ManateeGag: In other news: There is such a thing as a "glass theorist"


"Glass" in materials science terms means something much broader and more encompassing than the specific visible-light-transmitting amorphous silicate substance in you drink your beer out of. The category encompasses almost every solid material that lacks long-range order.

Not that the arrangements of absorption bands isn't important, designing glass that, say, passes UV or X-ray light as well as (or rather than) visible is pretty important to vacuum science especially. But it's hardly the only glass you use, a number of "ceramic" materials fall into the category, for instance.

FormlessOne: So, it's shorthand jargon, and not the mathematical descriptor for dimensionality? Even the article to which you linked, which only tangentially applies here, recognizes that it's jargon and not an accurate descriptor - the article itself describes a 2D electron gas, which, while constricted in its movement within a third dimension, does not actually describe a "two-dimensional" object.


Sort of. Two-dimensional generally means that the substance has two dimensions long enough to approximate bulk conditions, whereas the third dimension is small enough that bulk properties no longer apply and quantum properties dominate. It's something of a fuzzy line, but the functional difference is there and extremely important, and pretty much corresponds to what most people mean when they say "two-dimensional".

I mean, the average person wouldn't go to a 2d movie and claim it's actually in 3d because the screen on which the film is projected has atomic-level roughness, so this is consistent with the general use of the word. Stop being a dick.
 
2012-02-06 03:02:57 PM  

gopher321: There are quite a few "ass theorists" on Fark...they pose such questions as, "Does Coco's butt have it's own zip code?" and "has Kim Kardashian's ass seen more rubber than a dead rat lying in the middle of the highway?"


Kim Kardashian's ass was also predicted in 1932, apparently by extrapolating from Mae West's.
 
2012-02-06 04:19:31 PM  

Jim_Callahan: I mean, the average person wouldn't go to a 2d movie and claim it's actually in 3d because the screen on which the film is projected has atomic-level roughness,


That still wouldn't be 3D; it'd just be a 2D surface curved through a 3D space, like a shadow on the floor.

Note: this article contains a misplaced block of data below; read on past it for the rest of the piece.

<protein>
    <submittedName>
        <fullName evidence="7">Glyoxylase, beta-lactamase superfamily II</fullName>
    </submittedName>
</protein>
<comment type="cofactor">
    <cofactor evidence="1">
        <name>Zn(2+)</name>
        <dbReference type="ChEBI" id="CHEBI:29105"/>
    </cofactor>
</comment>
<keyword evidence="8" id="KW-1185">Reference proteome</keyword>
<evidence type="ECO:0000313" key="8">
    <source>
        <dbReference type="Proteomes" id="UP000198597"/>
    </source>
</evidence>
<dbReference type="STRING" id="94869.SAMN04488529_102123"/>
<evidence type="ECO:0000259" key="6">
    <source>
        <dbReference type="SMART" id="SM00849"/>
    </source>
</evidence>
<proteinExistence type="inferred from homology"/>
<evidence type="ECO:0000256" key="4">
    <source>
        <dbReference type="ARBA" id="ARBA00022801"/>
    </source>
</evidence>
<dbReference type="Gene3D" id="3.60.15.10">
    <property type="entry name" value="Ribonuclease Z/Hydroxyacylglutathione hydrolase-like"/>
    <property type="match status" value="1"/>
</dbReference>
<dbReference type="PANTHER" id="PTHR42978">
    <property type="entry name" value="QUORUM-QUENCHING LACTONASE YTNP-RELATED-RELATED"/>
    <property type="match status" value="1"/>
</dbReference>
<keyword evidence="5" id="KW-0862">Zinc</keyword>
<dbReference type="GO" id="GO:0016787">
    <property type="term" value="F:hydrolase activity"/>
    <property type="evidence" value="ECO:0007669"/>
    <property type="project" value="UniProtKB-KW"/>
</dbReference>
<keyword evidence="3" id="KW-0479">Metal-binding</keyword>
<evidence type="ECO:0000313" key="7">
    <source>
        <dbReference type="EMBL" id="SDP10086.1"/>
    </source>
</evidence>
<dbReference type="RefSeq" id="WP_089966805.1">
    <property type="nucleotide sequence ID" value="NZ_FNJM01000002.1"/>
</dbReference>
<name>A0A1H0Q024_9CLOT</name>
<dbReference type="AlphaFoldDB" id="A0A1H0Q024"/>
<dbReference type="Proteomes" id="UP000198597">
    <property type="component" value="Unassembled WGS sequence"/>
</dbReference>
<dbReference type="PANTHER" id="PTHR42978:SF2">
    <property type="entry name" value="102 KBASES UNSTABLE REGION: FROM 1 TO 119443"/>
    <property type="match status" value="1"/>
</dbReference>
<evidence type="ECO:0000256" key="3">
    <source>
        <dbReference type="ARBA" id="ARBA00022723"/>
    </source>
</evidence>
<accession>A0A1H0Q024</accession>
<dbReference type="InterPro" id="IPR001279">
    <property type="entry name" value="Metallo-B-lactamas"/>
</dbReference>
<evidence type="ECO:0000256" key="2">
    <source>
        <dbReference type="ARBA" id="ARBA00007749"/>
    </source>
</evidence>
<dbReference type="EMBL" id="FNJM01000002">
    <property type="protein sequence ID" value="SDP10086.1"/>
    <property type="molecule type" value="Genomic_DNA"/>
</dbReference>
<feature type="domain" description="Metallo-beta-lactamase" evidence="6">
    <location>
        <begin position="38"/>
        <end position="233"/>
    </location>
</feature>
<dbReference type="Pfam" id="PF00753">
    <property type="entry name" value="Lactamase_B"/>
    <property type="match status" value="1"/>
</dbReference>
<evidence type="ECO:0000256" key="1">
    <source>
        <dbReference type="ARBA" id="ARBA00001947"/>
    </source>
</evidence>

2012-02-06 04:24:44 PM  

kvinesknows: so if its only 2D, does that mean its not possible for it to cut me, when it falls out of the sill as I release it thinking the caulk is set and will hold it in place?


The key is putting caulk firmly in the crack.
 
2012-02-06 04:30:25 PM  

kvinesknows: so if its only 2D, does that mean its not possible for it to cut me, when it falls out of the sill as I release it thinking the caulk is set and will hold it in place?


Glazier points. Get them.
 
2012-02-06 04:39:02 PM  

MontanaDave: kvinesknows: so if its only 2D, does that mean its not possible for it to cut me, when it falls out of the sill as I release it thinking the caulk is set and will hold it in place?

Glazier points. Get them.


I did, after bandaging myself up and going back to the store to buy more glass.
 
2012-02-06 06:56:20 PM  

chimp_ninja: That's impossible. I've been assured by many of Fark/s finest creationism/vaccine/climate/moonhoax/troofer experts that scientific "models" based on "theory" are worthless and can be safely ignored. You can't argue with "scare quotation marks further emphasized by italics".


Really? Someone has actually said that all models in all scientific fields ever are always wrong?

That seems pretty incredible. As in lacking credibility.
 
2012-02-06 08:21:57 PM  

Nogrhi: He's very fragile.


Must be French!
 
2012-02-06 11:57:14 PM  
I thought that Apple invented this for the screens on the iPhone...
 
2012-02-07 12:38:47 PM  

watson.t.hamster: Really? Someone has actually said that all models in all scientific fields ever are always wrong?


In practice, they conveniently only say this about scientific theories that predict things that don't agree with their political ideologies.
 
2012-02-07 06:37:14 PM  
Materials science consists of a very bizarre process. A lot of progress is murky due to copyright and even government classification (not just talking about USA here). The useful stuff is complicated and protected. You might hear about it decades after it was actualized, if that soon.

The oddest alloys are copyrighted. The most interesting chemical reations are classified. The most useful physical reactions result in the targeted assassinations of the scientists involved.

What a wonderful world.
 
2012-02-07 09:50:04 PM  
scienceblogs.com
 
2012-02-07 10:51:39 PM  

kingoomieiii: I'm tickled by all the people at the article complaining that it's not truly "two-dimensional" if it has width. Here's the thing- the object isn't two-dimensional, the GLASS is. three atoms thick is the MINIMUM for glass, because of how the atoms arrange themselves. If you tried to cut it thinner, it would cease to be glass.


That just doesn't work that way... If I cut my car in half, it ceases to be a car, but it is not a 2 dimensional car because of that. This glass has 3 dimensions, breaking it does not change that fact.